• When two lifts are installed side by side, the machine room shall be suitably planned with sufficient space for housing the machine equipment.
  • The positioning of lifts side by side gives the following advantages:

a) All machines and switch gear may be housed in one machine room,

b) Lifts can be inter-connected more conveniently from an installation point of view, and

c) Greater convenience in service owing to the landing openings and each floor being adjacent.

iii) Shops and departmental stores

  • Lifts in shops and stores should be situated so as to secure convenient and easy access at each floor.
  • For buildings with more than 12 floors, where passenger and service lifts are provided in one lobby, it is recommended to have group control for all the lifts.

6) Goods Lifts

  • The location of lifts in factories, warehouses and similar buildings should be planned to suit the progressive movement of goods throughout the buildings, having regard to the nature of position of the loading platforms, railway sidings, etc.
  • The placing of a lift in a fume or dust laden atmosphere or where it may be exposed to extreme temperatures, should be avoided, wherever possible.
  • Where it is impossible to avoid installing a lift in an adverse atmosphere, the electrical equipment should be of suitable design and construction to meet the conditions involved.
  • Normally goods lifts have lower speeds than passenger lifts for the same travel because traffic conditions are less demanding, and more time is required for loading and unloading.
  • As loads for goods lifts increase in size and weight, so the operation of loading and unloading becomes more difficult.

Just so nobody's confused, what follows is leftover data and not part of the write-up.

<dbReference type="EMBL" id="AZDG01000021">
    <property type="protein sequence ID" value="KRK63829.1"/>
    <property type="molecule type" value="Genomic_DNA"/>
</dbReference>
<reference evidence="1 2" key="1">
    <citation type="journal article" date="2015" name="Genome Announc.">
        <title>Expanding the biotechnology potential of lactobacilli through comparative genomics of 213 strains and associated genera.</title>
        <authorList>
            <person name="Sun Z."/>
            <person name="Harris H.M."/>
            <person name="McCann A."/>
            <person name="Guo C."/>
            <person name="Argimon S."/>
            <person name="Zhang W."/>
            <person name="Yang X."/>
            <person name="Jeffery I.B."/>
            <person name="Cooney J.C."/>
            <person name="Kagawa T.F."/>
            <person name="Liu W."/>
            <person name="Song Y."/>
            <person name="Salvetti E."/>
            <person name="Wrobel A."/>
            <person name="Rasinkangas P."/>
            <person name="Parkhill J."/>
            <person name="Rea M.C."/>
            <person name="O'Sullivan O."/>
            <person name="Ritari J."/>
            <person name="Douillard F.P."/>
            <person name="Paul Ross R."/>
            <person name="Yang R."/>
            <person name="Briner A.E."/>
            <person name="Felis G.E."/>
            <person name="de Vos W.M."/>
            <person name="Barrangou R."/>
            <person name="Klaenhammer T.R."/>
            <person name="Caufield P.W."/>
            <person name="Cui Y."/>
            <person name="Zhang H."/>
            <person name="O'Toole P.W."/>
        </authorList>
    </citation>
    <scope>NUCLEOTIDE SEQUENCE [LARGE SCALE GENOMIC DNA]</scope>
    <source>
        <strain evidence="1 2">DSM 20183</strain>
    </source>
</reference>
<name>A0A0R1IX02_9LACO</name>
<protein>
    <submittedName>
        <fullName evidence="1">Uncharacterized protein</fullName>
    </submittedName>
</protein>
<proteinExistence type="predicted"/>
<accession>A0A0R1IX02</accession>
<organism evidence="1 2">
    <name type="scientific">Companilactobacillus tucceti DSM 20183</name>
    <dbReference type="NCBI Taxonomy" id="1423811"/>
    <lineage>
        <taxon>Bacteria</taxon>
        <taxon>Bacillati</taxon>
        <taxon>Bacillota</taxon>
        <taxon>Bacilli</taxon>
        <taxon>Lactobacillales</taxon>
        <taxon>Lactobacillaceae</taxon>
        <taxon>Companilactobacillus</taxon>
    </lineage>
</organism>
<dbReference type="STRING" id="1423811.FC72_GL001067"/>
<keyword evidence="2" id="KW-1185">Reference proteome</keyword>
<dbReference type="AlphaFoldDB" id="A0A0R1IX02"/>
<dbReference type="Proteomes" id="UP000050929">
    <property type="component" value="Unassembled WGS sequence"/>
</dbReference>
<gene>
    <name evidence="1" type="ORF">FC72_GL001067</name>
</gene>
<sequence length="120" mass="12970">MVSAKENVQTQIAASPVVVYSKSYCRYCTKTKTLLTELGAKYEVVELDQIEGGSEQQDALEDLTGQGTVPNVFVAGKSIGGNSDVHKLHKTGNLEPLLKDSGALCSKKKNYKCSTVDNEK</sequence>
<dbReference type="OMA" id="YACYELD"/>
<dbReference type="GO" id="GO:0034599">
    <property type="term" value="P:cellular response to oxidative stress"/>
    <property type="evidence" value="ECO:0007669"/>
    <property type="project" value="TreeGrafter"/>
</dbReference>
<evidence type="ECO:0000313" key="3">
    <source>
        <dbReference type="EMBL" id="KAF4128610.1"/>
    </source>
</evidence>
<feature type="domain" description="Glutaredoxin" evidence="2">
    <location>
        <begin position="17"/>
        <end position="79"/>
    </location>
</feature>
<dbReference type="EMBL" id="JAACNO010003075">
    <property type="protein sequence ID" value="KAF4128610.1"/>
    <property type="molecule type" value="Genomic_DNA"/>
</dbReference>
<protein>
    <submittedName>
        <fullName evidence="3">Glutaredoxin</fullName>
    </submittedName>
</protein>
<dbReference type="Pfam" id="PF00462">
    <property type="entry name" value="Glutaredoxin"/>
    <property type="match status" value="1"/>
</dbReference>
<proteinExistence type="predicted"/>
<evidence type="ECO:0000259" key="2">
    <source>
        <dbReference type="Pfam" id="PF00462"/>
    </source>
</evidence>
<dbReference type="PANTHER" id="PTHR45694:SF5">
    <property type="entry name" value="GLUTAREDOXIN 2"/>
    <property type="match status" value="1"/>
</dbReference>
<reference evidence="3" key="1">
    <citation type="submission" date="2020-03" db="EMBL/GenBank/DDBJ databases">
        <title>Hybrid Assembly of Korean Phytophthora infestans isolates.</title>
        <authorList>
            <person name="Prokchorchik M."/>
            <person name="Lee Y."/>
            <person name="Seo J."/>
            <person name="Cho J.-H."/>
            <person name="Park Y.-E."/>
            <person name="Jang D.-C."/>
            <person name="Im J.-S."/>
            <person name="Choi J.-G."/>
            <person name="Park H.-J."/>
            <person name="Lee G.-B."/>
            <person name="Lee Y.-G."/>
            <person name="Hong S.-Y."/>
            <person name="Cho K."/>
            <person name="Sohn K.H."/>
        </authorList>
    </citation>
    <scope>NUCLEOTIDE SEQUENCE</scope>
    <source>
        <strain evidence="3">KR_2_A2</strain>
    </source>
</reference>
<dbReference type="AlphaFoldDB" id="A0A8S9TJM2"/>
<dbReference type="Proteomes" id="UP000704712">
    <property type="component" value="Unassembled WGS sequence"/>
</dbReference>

• Therefore, it is usual to require greater accuracy of levelling as the capacity of the goods lift increases.
  • A large capacity goods lift operating at high speed is often a very uneconomical solution.
  • The inherent high cost is enhanced due to the very small demand for such equipment, much of which is custom made.
  • The high capital cost of the lift, building work and electrical supply equipment usually shows a much smaller return as an investment than more normal sizes of lifts.

7) Hospital Bed Lifts

  • Hospital bed lifts should be situated conveniently near the ward and operating theatre entrances.
  • There shall be sufficient space near the landing door for easy movement of stretcher/bed.
  • It is convenient to place the passenger lifts in a hospital, near the staircases.

8) General Arrangement Drawings (GAD)

  • The general arrangement drawings should be prepared by the lift manufacturer.
  • The lift manufacturer requires sufficient information for the preparation of working drawings and is usually obtained from architect’s drawings supplemented by any information obtained from the site and by collaboration with the other contractors.
  • General arrangement drawings showing the layout of lifts duly numbered, details of builder’s work, for example, holes in walls for guide fixing, holes in machine room floor for ropes and conduits, recesses for landing sills, supports for lift machine and loads imposed on the building should be submitted by the lift manufacturer to the architect/engineer for written approval.